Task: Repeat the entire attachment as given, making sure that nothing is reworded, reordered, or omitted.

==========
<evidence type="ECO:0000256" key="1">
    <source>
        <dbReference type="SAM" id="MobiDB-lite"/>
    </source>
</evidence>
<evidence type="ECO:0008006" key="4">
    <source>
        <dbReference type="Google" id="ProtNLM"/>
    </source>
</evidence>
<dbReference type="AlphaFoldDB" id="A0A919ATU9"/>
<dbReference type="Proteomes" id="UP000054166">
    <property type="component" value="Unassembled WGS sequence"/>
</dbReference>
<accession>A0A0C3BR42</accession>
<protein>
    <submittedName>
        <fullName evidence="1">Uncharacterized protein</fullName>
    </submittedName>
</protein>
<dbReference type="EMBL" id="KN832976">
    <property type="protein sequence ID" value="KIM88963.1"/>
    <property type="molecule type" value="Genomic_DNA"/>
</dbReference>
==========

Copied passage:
<evidence type="ECO:0000256" key="1">
    <source>
        <dbReference type="SAM" id="MobiDB-lite"/>
    </source>
</evidence>
<evidence type="ECO:0008006" key="4">
    <source>
        <dbReference type="Google" id="ProtNLM"/>
    </source>
</evidence>
<dbReference type="AlphaFoldDB" id="A0A919ATU9"/>
<dbReference type="Proteomes" id="UP000054166">
    <property type="component" value="Unassembled WGS sequence"/>
</dbReference>
<accession>A0A0C3BR42</accession>
<protein>
    <submittedName>
        <fullName evidence="1">Uncharacterized protein</fullName>
    </submittedName>
</protein>
<dbReference type="EMBL" id="KN832976">
    <property type="protein sequence ID" value="KIM88963.1"/>
    <property type="molecule type" value="Genomic_DNA"/>
</dbReference>